Ether’s Slump: Owed to the Wildfire Fame of ICO’s

Roller coaster year for initial coin offerings (ICO), yet more tumbling

Initial coin offerings using the Ethereum blockchain are seen as one of the main catalysts for sending Ether’s price surging last year. Their demand and popularity rose unconventionally even for the tech industry. These ICO’s included Ponzi schemes, great gambling and speculation apps, game networks and investment management systems. Now they are being blamed for its decline.

Ether, the cryptocurrency of the distributed-ledger network, tumbled by as much 17 percent on Monday, this is marked as the biggest drop since March. The price slumped to as low as $285, pushing it below $300 for the first time since November. The digital coin is down about 60 percent this year, compared with Bitcoin’s 54 percent slide. The low slide is owed to the bad publicity that ICO’s have gained in the recent months. This includes the public relations fiasco of the possibility of them being banned in China surfacing.

Ether skyrocketed over $1,000 in February, in part as startups built projects on top of the Ethereum blockchain and sold digital tokens in exchange for ether in crowd sales, known as initial coin offerings.

Investors who bought Ether to participate in those ICO’s helped inflate up the prices. Now, some of those projects are cashing out to cover expenses. Mostly because of this year’s cryptocurrency bear market and the need to make rent that will not spare any infant industry. According to Biswa Das, who runs cryptocurrency quantitative hedge fund BloomWater Capital:

These startups are raising a lot of funds but they don’t have treasury management or enough cash management experience, so they’re selling too early and causing a lot of pressure in the market.

It was fine last year but right now the the market is so fragile that it causes a lot of pressure.

Burn out is in order?

At the height of Ether’s rally last year, it soared more than 100 times from below $10, the digital coin grew a ton. It comprised 32 percent of the total cryptocurrency market, compared with Bitcoin’s 39 percent back then. Some even speculated Ether would eventually overtake Bitcoin as the most valuable cryptocurrency, a phenomenon termed as the “flippening.” According to Das, who helps startups sell ether across multiple exchanges, to minimize market impact:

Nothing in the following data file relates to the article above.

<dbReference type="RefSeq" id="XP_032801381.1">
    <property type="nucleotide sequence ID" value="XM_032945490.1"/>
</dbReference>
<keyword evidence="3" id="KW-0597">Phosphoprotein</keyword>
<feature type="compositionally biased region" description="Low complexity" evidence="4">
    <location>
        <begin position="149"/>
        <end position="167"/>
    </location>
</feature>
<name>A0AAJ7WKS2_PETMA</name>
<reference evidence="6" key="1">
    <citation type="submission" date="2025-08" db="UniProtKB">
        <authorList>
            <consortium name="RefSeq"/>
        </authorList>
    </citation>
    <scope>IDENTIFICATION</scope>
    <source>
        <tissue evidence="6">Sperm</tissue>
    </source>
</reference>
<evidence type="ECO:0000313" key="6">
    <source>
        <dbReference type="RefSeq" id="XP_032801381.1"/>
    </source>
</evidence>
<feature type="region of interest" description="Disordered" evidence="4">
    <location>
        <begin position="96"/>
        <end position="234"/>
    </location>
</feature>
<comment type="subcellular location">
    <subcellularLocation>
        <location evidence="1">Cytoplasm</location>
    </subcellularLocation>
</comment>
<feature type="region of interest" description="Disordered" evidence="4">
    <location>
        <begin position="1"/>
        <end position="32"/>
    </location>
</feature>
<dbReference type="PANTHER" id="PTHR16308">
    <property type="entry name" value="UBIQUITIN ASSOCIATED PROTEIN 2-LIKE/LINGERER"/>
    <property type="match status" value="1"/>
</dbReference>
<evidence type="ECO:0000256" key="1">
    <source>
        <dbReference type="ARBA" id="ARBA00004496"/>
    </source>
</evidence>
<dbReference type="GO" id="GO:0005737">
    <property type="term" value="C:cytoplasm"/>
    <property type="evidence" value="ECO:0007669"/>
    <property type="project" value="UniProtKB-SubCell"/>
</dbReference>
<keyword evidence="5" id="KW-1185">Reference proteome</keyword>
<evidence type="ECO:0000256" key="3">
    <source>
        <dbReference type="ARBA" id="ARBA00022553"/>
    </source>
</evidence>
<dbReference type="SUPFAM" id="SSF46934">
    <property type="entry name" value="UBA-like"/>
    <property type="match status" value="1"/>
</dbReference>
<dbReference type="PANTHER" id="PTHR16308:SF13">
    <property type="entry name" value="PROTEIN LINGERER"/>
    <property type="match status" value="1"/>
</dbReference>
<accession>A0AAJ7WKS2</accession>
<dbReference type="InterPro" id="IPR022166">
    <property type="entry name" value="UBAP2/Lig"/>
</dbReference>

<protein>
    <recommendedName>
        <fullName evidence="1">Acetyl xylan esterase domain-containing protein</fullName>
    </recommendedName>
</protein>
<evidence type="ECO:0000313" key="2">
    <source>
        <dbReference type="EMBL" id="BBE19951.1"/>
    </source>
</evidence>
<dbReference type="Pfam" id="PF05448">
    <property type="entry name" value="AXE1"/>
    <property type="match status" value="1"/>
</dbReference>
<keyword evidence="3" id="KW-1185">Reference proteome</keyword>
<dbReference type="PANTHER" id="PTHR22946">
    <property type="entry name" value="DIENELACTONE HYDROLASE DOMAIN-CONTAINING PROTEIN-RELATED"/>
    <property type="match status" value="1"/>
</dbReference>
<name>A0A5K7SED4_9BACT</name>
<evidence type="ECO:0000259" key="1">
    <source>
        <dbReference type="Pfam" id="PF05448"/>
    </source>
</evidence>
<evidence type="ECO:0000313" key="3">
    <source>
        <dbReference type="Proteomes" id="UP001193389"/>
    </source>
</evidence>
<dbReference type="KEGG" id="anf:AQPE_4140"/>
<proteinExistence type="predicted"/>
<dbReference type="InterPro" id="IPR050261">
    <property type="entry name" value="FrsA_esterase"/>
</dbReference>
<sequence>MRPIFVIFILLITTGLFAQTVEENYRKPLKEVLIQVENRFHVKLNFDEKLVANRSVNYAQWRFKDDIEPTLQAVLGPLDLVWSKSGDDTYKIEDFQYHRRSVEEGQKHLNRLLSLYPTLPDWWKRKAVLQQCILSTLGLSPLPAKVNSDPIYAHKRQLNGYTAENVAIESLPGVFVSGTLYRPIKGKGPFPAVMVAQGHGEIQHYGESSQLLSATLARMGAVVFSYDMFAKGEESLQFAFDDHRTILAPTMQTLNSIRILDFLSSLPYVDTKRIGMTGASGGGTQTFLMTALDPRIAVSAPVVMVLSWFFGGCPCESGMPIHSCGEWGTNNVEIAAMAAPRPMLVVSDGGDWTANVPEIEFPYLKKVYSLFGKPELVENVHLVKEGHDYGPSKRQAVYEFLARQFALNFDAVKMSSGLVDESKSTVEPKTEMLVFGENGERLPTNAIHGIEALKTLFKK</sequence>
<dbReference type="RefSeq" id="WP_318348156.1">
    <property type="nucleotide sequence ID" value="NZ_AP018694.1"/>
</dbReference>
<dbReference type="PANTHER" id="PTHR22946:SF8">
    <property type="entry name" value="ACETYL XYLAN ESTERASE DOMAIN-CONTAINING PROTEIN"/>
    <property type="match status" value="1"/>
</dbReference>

Projects who raised funds at the top of the market will be the most compelled to sell.

Pressure from ICO’s cashing out is stacking up with generalized bearishness in the cryptocurrency market. Market capitalization has drooped to about $200 billion from a high of over $800 billion in January. This has been a cause of alarm for several ICO owners and makers. As a result of the concern about tightening regulation and slow adoption the Ethereum network is likely to tone down.

Analysts worry that the Ethereum platform won’t be able to withstand enough transaction volumes to support applications for the mass-market. New entrants spring up faster than older market share holders are able to steady their profits. This speedy growth has also weighed down the digital asset this year.

While raising billions, most ICOs don’t have working products while many have been fraudulent or have had security issues. The overpopulated network now faces a bubble like issue.

More Pain?

Spencer Bogart at Blockchain Capital LLC, says on the subject:

Investors are increasingly disillusioned with tokens and ICOs, most of which have been launched on top of Ethereum and we’re seeing this play out in the market with continued downward price pressure,

Lex Sokolin of Autonomous Research LLP, wrote in a note last month:

Assuming ICO liquidations of $5 billion or so led to the continued pressure on the Ether price, the negative impact has been and will be magnified due to deteriorating sentiment and low liquidity,

Research portal and a support website for Ether – Santiment, compiles a selection of Ethereum-based projects, has estimated that startups have lost over 110,000 ether in the past 30 days.

And yet, Ethereum remains the most popular platform for startups to build blockchain-based applications, as it’s used by more than 90 percent of projects. Das said:

Startups are likely not done cashing out on Ether, but longer term, continued demand to build and hold ICOs on the platform should cause the coin to rebound.

The days are dark, but is it cause enough for investors and makers to shut down their bundles of tech based money making?

Khunsha Javed

A Filmmaker, PR enthusiast & Editor of BlockPublisher-Unfiltered. I like things that make my brain tingle. Email: or

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